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Reduce antidepressant prescriptions, doctors urged

Tuesday December 21st 2021

Doctors should prescribe fewer antidepressants and when they do so, for shorter periods of time, experts say today.

A UK review of the evidence on antidepressant use suggests there are ongoing uncertainties about their effectiveness and suggests also there is risk of potential severity and durability of the withdrawal symptoms associated with them.

Writing in the Drug and Therapeutics Bulletin, Dr Mark Horowitz, from the Division of Psychiatry at University College London, and Michael Wilcock, head of the prescribing support unit at Royal Cornwall Hospitals NHS Trust, Truro, say the use of antidepressants is associated with a range of side effects.

They also point out that clinical trial data tend not to assess the outcomes that matter most to patients and add there is no clinically relevant difference between these drugs and placebo on depression.

Patients with severe depression might benefit from antidepressants but the cons may outweigh the pros in those with mild to moderate depression or among patients whose symptoms are not classed as depression.

An antidepressant was prescribed to one in every six adults in 2019-2020, with prescription rates 50% higher among women.

The authors say much of the evidence about the effectiveness of antidepressants in adults comes from placebo-controlled trials that last between six and 12 weeks and those results do not meet the threshold for a clinically important difference.

They add that while the number of 12 to 17 year-olds prescribed antidepressants more than doubled between 2005 and 2017, the effectiveness of antidepressants for this age group is “even less convincing”.

The authors also criticise many of the studies for focusing only on symptom measures and not including outcomes that matter most to patients, such as social functioning or quality of life.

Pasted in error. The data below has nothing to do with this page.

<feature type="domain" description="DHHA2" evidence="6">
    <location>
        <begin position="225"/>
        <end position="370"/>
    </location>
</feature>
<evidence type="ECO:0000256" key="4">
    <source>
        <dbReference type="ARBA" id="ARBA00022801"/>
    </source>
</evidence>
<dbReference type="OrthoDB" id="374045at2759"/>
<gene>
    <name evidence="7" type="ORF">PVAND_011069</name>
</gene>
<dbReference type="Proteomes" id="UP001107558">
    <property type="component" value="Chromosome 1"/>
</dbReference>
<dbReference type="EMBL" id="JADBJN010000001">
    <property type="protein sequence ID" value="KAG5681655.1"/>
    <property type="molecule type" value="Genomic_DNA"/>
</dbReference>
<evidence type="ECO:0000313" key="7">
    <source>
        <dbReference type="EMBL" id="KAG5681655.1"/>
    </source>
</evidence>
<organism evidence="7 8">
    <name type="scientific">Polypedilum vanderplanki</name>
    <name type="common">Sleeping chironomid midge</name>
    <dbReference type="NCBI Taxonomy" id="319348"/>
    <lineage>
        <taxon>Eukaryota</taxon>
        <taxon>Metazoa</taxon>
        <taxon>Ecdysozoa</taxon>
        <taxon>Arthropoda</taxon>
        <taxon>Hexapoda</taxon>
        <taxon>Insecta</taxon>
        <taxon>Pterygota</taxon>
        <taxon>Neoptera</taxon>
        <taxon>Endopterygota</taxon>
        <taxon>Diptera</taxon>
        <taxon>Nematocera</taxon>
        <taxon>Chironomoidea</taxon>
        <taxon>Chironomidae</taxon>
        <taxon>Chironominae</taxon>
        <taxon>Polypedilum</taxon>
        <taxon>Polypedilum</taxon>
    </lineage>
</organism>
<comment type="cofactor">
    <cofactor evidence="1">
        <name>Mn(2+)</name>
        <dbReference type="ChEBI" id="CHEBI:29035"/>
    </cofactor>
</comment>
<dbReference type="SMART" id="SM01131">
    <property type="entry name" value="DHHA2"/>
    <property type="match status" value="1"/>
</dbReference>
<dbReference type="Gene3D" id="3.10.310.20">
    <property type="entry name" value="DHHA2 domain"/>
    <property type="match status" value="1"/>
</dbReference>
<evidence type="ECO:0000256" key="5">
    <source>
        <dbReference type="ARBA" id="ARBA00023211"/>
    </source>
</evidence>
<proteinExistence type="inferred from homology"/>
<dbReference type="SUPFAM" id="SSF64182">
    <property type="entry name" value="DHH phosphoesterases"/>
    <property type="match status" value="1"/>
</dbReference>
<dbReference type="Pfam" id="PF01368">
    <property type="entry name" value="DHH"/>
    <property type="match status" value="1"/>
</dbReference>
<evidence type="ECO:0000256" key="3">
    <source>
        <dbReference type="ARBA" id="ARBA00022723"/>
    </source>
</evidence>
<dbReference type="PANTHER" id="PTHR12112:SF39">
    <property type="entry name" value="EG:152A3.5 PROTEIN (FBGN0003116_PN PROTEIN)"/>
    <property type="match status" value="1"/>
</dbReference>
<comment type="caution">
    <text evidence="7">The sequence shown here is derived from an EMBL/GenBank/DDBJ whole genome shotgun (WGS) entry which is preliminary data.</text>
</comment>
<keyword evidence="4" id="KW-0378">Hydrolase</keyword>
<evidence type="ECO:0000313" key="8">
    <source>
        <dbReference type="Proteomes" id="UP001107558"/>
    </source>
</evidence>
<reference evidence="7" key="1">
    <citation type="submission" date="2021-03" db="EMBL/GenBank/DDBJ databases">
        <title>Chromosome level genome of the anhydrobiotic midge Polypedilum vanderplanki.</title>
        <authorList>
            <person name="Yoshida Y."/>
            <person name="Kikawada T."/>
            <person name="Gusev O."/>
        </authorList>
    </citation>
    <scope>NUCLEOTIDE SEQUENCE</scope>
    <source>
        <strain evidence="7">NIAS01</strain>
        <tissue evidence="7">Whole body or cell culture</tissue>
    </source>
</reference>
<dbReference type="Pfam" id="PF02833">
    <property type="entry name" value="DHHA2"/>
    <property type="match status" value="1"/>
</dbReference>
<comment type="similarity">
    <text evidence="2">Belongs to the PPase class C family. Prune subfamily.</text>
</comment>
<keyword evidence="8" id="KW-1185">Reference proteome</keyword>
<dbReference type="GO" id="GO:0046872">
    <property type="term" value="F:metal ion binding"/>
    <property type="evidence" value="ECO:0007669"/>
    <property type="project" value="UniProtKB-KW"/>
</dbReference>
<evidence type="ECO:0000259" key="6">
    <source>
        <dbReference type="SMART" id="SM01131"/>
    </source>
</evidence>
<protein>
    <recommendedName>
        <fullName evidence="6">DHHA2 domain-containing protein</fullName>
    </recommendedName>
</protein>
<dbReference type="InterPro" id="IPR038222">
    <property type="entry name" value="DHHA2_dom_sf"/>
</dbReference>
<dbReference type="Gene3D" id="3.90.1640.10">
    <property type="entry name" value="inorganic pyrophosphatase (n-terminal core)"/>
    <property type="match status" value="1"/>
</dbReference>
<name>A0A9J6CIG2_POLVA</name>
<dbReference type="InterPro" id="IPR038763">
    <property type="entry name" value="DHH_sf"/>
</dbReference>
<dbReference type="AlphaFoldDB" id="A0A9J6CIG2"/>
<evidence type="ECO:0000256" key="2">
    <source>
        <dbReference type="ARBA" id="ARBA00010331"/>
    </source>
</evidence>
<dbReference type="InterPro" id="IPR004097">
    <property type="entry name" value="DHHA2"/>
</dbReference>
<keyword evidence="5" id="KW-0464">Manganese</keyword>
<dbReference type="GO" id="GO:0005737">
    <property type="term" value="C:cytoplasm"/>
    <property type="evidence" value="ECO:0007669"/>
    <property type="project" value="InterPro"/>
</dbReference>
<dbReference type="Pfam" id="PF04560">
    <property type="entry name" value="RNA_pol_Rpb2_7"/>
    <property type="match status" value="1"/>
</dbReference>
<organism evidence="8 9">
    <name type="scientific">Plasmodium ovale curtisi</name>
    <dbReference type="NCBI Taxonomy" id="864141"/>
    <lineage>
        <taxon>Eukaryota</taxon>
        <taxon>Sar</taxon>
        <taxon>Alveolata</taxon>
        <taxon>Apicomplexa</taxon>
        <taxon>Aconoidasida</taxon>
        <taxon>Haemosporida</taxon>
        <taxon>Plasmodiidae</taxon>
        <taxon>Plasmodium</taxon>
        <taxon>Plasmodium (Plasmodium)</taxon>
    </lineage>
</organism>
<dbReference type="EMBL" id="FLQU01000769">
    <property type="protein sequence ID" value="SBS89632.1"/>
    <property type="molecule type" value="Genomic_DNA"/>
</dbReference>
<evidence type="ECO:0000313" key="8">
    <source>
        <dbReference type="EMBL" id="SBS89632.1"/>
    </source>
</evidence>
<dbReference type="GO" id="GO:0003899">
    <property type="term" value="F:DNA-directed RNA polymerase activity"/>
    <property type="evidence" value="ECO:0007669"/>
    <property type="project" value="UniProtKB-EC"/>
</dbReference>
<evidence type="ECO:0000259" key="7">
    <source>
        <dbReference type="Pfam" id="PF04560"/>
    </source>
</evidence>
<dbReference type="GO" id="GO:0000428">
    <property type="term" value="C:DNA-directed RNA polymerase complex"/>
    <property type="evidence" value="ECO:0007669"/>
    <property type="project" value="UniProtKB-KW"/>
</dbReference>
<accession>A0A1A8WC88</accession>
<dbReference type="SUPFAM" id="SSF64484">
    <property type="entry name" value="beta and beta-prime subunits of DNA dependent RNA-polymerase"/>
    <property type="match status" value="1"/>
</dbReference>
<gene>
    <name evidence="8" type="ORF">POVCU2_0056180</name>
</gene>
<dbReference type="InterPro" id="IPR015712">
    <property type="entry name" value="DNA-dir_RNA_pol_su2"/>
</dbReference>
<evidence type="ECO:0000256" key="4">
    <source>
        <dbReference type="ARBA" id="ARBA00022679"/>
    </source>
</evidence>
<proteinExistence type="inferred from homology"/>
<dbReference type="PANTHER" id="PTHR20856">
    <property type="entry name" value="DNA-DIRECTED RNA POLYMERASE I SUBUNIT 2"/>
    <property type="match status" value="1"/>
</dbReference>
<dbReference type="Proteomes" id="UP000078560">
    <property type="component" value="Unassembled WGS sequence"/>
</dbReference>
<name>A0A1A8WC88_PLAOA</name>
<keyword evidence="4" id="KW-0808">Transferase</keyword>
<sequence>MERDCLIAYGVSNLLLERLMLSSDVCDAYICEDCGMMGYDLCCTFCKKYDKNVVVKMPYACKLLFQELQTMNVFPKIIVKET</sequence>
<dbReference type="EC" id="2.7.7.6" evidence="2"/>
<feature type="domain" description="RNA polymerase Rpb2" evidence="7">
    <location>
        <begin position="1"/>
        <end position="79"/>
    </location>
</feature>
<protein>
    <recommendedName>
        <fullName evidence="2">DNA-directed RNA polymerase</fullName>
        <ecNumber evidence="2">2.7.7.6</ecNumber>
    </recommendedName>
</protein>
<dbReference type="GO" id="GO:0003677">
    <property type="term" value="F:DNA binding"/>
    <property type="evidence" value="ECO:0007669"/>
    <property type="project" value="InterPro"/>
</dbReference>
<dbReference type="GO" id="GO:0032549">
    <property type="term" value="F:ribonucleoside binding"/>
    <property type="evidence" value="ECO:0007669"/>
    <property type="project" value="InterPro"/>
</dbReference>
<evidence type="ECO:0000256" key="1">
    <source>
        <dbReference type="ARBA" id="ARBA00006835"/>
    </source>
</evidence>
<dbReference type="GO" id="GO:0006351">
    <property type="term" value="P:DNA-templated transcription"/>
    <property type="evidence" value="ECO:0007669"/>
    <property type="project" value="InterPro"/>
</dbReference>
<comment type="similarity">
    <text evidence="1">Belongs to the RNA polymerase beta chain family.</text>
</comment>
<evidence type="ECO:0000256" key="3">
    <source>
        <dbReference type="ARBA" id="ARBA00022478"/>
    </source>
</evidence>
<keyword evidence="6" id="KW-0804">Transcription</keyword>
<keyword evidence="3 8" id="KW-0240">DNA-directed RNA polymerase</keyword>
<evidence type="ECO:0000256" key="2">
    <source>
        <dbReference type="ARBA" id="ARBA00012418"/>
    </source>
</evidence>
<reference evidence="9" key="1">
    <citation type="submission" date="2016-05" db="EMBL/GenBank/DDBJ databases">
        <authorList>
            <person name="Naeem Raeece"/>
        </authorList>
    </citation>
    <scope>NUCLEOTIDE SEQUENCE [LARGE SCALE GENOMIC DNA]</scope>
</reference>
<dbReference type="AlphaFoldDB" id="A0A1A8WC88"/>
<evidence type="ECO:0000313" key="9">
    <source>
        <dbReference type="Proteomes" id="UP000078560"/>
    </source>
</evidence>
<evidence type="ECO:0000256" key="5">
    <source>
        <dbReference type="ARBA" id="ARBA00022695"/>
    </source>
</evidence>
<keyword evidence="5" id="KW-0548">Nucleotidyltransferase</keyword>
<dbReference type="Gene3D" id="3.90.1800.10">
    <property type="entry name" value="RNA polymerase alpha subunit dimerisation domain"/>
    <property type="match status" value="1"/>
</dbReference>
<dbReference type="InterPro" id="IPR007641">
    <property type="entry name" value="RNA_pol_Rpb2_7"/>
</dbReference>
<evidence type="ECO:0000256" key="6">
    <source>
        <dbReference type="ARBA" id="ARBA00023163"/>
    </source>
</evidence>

As well as experiencing a range of common side effects, patients trying to come off their treatment often experience withdrawal symptoms, including anxiety, insomnia, depression, agitation and appetite changes.

Gradual dose tapering may best help patients to stop, although “there is no guarantee that patients will avoid consequences such as long-lasting sexual side effects or persistent withdrawal symptoms even with a cautious taper,” they write.

“The gradual reductions in dose and the very small final doses required for pharmacologically informed tapering will necessitate the use of formulations of medication other than the commonly available tablet forms.”

They conclude that because there is “considerable uncertainty” about the benefits of antidepressant use, clinicians should look again at the widespread – and growing – prescription of antidepressants.

Horowitz M, Wilcock M. Newer generation antidepressants and withdrawal effects: reconsidering the role of antidepressants and helping patients to stop. Drug and Therapeutics Bulletin 21 December 2021; doi:10.1136/dtb.2020.000080


Tags: Mental Health | Pharmaceuticals | UK News

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